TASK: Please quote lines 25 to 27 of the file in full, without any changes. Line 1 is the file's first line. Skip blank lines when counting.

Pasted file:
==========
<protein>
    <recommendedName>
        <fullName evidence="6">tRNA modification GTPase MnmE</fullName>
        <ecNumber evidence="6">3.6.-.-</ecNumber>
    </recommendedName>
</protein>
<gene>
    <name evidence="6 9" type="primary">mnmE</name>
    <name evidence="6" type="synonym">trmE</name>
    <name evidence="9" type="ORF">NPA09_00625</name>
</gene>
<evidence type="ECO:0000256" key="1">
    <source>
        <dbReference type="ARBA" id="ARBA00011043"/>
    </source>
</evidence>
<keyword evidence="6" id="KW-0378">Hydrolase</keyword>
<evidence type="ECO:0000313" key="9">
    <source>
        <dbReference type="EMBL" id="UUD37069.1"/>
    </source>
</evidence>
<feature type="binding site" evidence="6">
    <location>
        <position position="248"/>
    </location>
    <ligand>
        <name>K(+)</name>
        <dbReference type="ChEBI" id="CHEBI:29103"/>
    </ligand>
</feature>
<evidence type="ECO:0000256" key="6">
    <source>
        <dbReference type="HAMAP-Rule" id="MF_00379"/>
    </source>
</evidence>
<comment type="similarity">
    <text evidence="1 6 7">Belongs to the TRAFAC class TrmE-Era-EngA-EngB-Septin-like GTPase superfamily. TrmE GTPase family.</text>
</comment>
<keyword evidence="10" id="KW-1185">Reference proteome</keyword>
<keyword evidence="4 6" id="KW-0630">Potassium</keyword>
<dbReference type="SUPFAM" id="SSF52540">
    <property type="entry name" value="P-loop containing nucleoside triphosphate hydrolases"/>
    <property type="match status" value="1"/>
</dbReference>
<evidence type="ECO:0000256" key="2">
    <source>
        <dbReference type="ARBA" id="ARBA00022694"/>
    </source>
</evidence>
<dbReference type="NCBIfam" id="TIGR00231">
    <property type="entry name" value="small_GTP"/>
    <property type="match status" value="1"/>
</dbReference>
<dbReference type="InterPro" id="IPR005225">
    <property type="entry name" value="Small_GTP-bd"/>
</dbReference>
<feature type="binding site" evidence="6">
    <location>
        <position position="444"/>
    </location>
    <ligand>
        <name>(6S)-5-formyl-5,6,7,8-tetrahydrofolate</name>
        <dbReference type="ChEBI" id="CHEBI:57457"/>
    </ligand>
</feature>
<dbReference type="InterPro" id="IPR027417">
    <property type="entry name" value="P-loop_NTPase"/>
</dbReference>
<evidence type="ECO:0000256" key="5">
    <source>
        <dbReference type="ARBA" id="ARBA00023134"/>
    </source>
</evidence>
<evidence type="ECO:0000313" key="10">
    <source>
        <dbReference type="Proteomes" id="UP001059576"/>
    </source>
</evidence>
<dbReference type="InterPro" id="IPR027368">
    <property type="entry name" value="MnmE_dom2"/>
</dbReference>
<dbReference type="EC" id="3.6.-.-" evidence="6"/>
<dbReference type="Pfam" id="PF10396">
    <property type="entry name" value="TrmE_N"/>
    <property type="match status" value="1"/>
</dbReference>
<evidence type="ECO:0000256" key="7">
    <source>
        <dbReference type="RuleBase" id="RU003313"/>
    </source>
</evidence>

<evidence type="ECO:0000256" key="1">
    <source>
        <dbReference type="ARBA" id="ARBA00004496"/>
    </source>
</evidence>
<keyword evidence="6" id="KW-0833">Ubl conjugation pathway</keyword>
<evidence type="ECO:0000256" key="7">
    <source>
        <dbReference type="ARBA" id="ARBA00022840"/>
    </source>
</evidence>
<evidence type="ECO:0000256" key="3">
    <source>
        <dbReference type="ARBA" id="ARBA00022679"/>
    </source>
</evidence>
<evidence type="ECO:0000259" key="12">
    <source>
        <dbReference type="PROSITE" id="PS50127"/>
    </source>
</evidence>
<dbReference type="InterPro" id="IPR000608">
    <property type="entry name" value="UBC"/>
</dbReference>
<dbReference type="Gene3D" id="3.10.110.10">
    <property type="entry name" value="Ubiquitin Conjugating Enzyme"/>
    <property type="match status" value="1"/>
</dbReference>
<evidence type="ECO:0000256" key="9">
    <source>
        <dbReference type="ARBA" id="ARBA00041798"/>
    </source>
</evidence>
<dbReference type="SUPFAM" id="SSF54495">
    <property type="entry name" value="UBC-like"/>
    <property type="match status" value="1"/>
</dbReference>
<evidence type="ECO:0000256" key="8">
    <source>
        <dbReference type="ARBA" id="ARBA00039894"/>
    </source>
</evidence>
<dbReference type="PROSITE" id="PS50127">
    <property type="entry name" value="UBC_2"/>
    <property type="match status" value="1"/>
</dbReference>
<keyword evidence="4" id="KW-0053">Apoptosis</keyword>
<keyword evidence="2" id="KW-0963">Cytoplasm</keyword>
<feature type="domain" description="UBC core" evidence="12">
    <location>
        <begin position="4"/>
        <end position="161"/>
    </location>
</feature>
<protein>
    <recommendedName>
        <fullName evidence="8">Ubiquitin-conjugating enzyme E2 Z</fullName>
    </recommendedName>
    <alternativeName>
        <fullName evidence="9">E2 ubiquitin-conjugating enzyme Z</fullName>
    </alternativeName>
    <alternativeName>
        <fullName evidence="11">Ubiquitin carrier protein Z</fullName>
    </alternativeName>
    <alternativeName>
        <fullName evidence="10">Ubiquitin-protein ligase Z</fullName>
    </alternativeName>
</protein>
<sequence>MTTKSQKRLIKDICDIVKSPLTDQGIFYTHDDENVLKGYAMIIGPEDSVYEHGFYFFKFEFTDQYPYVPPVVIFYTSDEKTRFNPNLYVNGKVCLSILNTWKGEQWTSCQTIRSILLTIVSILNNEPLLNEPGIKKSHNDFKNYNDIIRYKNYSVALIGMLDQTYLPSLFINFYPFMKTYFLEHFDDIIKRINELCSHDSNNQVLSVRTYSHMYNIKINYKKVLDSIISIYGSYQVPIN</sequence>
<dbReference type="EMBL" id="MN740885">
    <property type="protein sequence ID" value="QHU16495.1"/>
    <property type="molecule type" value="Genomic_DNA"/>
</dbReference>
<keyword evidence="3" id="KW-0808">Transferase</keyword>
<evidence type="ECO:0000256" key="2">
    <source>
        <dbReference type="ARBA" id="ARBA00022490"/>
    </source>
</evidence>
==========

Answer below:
        <position position="248"/>
    </location>
    <ligand>